Multiple Ovulations and In vitro Fertilization in the Domestic Fowl (Gallus domesticus)

  • Han, Haitang (Department of Biochemistry and Molecular Biology, China Agricultural University) ;
  • Zhao, Chen (Department of Biochemistry and Molecular Biology, China Agricultural University) ;
  • Li, Zandong (Department of Biochemistry and Molecular Biology, China Agricultural University)
  • Received : 2003.10.23
  • Accepted : 2004.05.25
  • Published : 2004.12.01


The aim of this study was to obtain mature ova or embryos at a single cell stage, which can be used in avian transgenesis and nuclear transfer through multiple ovulations, in vitro fertilization and culture. Chicken anterior pituitary extract (CAPE) or acetone-dried chicken anterior pituitary extract (ACAPE) was used to induce multiple ovulations in hens pretreated with pregnant mare' serum gonadotrophin (PMSG). In vitro fertilization of the multiple ovulated ova was performed by inseminating sperm onto the germinal disks in m-Ringer' solution and incubating the ova at 41$^{\circ}C$, 5% $CO_2$ for 10 h in DME-F12 medium containing 20% liquid albumen. The in vitro fertilization process was observed using an environmental scanning electron microscope. When normal laying hens (white Leghorn) were administered daily with PMSG (100 IU), egg laying ceased in most hens within 3 to 8 days. Ovulation began to occur about 7.5 h after injection of CAPE and ACAPE. The number of ovulated ova was 1.00${\pm}$0.00, 2.33${\pm}$0.52 and 2.20${\pm}$0.45, respectively, after receiving 100, 200 and 300 mg CAPE. The number of ovulated ova was 2.00${\pm}$0.00, 2.86${\pm}$0.69 and 3.00${\pm}$1.22, respectively, after receiving 10, 15 and 20 mg ACAPE. The fertilized and cultured ova were able to develop into embryos up to the 32 cell stage. The present experiments demonstrated that multiple ovulations can be induced by CAPE and ACAPE successfully, and the ova resulted from the treatment retained the capability for further fertilization and embryonic development. These data provide new information to support the establishment of an in vitro culture system for future avian transgenesis studies.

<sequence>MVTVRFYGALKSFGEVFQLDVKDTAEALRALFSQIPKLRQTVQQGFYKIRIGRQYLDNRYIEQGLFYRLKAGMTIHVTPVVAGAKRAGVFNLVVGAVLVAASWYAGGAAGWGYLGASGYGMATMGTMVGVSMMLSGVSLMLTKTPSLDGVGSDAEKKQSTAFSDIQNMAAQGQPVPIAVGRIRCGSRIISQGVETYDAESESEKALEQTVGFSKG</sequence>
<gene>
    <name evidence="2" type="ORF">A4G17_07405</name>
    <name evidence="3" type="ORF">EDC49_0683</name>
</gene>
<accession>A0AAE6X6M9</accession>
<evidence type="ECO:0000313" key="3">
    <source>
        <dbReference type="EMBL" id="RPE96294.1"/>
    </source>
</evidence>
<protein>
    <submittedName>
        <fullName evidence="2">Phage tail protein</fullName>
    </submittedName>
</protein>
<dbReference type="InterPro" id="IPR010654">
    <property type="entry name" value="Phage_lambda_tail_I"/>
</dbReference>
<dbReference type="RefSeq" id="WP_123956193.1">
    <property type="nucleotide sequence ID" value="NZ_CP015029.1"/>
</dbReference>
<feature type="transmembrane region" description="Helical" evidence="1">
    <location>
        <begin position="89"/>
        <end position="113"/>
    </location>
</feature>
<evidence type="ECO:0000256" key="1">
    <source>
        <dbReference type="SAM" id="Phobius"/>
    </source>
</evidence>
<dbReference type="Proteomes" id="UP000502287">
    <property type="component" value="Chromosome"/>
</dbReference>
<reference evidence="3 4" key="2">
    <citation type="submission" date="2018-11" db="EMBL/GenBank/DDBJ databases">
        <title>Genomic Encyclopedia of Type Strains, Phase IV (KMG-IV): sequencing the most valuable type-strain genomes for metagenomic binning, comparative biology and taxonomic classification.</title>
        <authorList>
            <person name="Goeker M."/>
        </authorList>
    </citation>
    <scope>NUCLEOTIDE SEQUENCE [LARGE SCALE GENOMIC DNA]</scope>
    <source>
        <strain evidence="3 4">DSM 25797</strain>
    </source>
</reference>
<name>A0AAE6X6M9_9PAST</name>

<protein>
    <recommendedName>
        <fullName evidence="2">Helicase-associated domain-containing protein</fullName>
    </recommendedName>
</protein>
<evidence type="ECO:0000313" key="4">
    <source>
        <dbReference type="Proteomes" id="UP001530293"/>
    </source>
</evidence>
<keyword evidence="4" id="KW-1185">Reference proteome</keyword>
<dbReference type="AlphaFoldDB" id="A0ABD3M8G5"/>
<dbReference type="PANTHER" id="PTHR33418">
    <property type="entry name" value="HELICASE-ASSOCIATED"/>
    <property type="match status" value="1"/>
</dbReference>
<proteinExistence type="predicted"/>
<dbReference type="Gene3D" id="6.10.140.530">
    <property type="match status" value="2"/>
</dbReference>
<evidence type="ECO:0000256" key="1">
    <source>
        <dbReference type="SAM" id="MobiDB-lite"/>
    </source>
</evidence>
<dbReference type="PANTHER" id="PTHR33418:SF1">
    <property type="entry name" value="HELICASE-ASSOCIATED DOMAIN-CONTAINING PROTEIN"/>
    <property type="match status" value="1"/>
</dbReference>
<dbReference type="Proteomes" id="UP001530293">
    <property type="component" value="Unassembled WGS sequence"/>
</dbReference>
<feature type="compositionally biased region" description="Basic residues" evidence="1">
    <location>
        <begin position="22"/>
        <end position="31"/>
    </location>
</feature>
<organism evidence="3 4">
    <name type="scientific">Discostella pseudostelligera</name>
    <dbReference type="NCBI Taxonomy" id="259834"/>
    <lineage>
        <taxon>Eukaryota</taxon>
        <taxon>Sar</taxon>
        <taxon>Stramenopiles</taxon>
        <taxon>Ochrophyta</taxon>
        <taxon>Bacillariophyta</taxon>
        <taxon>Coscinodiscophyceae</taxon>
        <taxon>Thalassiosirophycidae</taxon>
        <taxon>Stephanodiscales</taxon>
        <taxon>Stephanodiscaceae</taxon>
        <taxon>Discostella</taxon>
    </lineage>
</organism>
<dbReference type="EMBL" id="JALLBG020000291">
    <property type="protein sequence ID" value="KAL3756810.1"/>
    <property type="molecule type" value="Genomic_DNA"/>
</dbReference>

Supported by : National Natural Science Foundation of China


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